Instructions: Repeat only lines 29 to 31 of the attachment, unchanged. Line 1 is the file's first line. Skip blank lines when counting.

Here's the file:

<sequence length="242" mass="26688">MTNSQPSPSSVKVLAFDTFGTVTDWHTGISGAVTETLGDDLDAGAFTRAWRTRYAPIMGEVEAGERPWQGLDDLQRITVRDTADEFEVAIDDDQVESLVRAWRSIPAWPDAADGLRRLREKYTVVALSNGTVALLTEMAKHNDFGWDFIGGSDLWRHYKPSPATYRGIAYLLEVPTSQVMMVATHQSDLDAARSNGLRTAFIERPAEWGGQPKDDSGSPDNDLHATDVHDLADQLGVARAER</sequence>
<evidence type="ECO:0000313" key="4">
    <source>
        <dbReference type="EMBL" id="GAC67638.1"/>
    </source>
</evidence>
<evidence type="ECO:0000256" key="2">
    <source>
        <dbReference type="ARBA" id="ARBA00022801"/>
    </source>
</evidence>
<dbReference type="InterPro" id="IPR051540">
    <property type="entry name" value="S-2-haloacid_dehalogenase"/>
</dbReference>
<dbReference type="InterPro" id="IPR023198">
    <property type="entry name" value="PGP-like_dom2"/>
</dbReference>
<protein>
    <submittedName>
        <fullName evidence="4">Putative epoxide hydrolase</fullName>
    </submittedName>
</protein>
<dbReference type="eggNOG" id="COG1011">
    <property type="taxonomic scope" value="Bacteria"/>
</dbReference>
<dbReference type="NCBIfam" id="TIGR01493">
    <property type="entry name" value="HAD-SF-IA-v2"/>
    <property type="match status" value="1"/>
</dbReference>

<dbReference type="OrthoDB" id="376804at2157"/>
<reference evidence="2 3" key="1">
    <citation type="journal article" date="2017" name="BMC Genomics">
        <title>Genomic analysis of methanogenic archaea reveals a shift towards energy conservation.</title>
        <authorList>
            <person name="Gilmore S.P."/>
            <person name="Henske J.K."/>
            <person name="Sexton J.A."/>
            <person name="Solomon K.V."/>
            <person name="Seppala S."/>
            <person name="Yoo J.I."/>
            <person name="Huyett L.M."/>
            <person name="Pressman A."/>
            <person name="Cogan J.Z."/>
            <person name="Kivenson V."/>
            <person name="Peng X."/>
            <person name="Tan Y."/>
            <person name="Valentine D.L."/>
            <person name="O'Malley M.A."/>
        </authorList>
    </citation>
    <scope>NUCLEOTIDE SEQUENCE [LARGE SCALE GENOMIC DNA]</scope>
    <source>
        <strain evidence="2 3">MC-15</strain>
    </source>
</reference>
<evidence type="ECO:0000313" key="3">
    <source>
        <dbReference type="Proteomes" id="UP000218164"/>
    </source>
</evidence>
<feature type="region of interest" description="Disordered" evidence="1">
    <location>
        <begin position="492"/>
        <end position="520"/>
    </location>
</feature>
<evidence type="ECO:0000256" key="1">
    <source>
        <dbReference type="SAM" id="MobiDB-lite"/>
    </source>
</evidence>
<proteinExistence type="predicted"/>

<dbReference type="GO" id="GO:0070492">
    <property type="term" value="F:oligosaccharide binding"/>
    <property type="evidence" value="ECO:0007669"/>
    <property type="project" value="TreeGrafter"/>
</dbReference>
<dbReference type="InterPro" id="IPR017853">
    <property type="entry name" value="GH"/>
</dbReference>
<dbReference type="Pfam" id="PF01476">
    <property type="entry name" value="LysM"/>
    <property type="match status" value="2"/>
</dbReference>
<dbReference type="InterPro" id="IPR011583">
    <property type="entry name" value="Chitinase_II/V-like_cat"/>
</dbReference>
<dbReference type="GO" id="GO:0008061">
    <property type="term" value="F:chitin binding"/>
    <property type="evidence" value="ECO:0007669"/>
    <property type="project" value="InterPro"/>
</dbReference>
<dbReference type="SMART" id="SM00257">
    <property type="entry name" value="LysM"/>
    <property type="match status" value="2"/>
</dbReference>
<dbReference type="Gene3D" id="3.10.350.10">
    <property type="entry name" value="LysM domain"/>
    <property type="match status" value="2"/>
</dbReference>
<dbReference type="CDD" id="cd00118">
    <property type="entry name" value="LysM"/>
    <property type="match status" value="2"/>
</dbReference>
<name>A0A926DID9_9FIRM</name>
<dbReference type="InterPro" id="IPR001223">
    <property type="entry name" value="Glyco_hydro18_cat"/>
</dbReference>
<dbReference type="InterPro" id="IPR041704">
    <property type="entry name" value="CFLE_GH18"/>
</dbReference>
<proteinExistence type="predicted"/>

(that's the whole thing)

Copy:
</dbReference>

<dbReference type="OrthoDB" id="376804at2157"/>
<reference evidence="2 3" key="1">